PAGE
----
Yes, my favourite topic - the construction site across the road. They're almost done with the augers and looked like one was packing up. I spoke to one of the workers and he said they have just the north side left to drill. I'll try to get some more video before they go. But .... this picture is why I don't think I could ever do construction work:
Way - too - much - mud! Holy smokes it was like a mud bath over the weekend. Swimming in pools of water. When I took the photo this morning, most of the water had drained away. Still a lot of muck about. All those metal girders sticking out of the mud are the reason for all the drilling. The augers drilled holes for each one. When the steel thingy was dropped into the hole, it was filled in with concrete. The site is ringed with them.
Not sure I'd be able to handle being up to my eyebrows in mud. I have problems when there's mud on the floor, can't even imagine working with this much mud and dirt. They are made of sterner stuff than I, across the road.
A companion piece to yesterday's "look up" instructions. Don't forget to look down too:
I look for little indents in the dirt - sure way of telling birds are using the spot for dirt baths. I'll lurk a few feet away and wait for them to return and then try to catch them in full bath mode. It's not as easy as it sounds. With the exception of this photo, all the rest are little grey and brown blurs. He at least looks fluffed up.
Then again, you can turn a corner and find yourself eye to beak with someone:
He didn't move, just sat there giving me the eye. Nice of him to pose for me.
At one point last week, I realised not many of my readers will have actually stopped and watched the big augers in action. So, I went out just before Christmas and stood in the COLD taking a couple of short videos. You're welcome. I loaded them up on Youtube Christmas day but was too tired to do anything with them.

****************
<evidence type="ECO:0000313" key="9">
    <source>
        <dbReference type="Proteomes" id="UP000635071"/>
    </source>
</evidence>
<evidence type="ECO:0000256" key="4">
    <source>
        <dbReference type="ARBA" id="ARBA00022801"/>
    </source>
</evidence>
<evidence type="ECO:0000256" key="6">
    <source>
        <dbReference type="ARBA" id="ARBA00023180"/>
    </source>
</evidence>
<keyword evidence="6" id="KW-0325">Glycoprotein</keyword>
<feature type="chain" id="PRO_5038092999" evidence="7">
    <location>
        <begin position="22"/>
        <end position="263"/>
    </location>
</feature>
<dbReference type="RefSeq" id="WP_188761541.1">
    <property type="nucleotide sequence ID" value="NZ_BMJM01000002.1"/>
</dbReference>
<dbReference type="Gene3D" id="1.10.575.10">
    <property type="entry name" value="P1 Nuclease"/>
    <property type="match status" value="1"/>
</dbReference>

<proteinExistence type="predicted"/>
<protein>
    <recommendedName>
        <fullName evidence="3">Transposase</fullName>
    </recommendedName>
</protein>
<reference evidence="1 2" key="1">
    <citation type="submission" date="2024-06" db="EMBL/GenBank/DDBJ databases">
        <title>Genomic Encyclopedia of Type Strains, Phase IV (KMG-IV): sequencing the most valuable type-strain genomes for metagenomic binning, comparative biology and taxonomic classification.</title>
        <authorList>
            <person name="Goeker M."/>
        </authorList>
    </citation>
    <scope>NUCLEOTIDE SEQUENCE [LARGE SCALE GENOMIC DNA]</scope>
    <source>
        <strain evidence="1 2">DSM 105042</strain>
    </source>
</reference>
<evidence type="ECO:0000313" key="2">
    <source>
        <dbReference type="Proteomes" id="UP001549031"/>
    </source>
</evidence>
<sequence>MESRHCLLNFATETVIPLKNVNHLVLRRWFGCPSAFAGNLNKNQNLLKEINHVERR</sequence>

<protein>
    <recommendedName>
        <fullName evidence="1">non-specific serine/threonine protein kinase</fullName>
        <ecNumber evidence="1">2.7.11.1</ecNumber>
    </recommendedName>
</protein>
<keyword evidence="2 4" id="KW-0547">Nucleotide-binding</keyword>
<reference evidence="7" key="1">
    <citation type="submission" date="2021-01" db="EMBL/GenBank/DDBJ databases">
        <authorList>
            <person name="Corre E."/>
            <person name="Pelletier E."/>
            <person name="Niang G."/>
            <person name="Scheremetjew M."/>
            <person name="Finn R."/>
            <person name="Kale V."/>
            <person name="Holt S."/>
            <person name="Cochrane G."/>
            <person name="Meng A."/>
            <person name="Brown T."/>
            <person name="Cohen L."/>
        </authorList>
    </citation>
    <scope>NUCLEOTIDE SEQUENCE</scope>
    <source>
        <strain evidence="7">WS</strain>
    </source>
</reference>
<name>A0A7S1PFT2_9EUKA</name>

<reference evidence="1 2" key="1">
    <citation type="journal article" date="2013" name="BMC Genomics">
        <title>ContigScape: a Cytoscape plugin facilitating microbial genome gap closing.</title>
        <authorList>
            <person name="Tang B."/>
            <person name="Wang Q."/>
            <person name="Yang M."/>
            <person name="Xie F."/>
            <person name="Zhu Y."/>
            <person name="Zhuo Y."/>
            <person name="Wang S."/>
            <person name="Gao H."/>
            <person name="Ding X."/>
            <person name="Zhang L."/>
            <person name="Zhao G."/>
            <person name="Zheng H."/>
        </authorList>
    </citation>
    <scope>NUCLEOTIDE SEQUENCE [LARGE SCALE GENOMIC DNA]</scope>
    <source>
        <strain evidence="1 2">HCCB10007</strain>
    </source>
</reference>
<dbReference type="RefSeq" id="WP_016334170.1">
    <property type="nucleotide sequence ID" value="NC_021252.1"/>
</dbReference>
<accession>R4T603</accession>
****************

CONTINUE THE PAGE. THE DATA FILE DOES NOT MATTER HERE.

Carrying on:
The company doing the work is Rumble Foundations out of Mississauga. That's all they do - foundations for big builds. I was poking around their website and figured they are putting caissons in. If I'm wrong, please correct me. I'd be happy to be educated on the process. They've done a lot of the big jobs here in Toronto, but this is the first time I've paid attention to what they are doing. I have to say, I really expected this work to be far noisier. I'm sure it will get pretty loud at one point during the build, but the augers themselves are surprisingly muted.
Here's the first one:
This one is better - they were drilling near the entrance and I was able to catch a great video of them dumping the dirt off the auger itself.
I was in the Davisville area yesterday, heading over to setup a new computer for a customer. I usually cut through a park and hit the Beltline trail then hike up a small embankment to get to her place. It’s a short walk and quite scenic. Yesterday I heard a lot of sawing and trees creaking so I looked up and spotted this:
I watched for a few minutes as he hiked his helmet up a bit and then thought “oh hell, the camera”. I lug it around a lot now but forget I have it. I was able to grab a couple of snaps before I realized I was going to be late, otherwise I’d have stood there most of the day watching.
I think I like taking photos of people doing work I could/would never consider doing. I admire them and consider some of my photos an homage to them. No way in hell I’d clamber up a tree, in the winter, cutting off tree branches. I've set this photo aside (and a couple companion pieces) to use on the Motion Project. Haven't figured out how I'm going to deal with it, but you'll know when you see it.
I found one drawback with my nice Canon camera – it doesn’t geolocate. I relied on it heavily to remind me where I’d taken the photos. I’ve resorted to carrying a small notepad in my pocket to jot down locations. It’s the only way I could save my sanity. Sometimes old school is the only method available.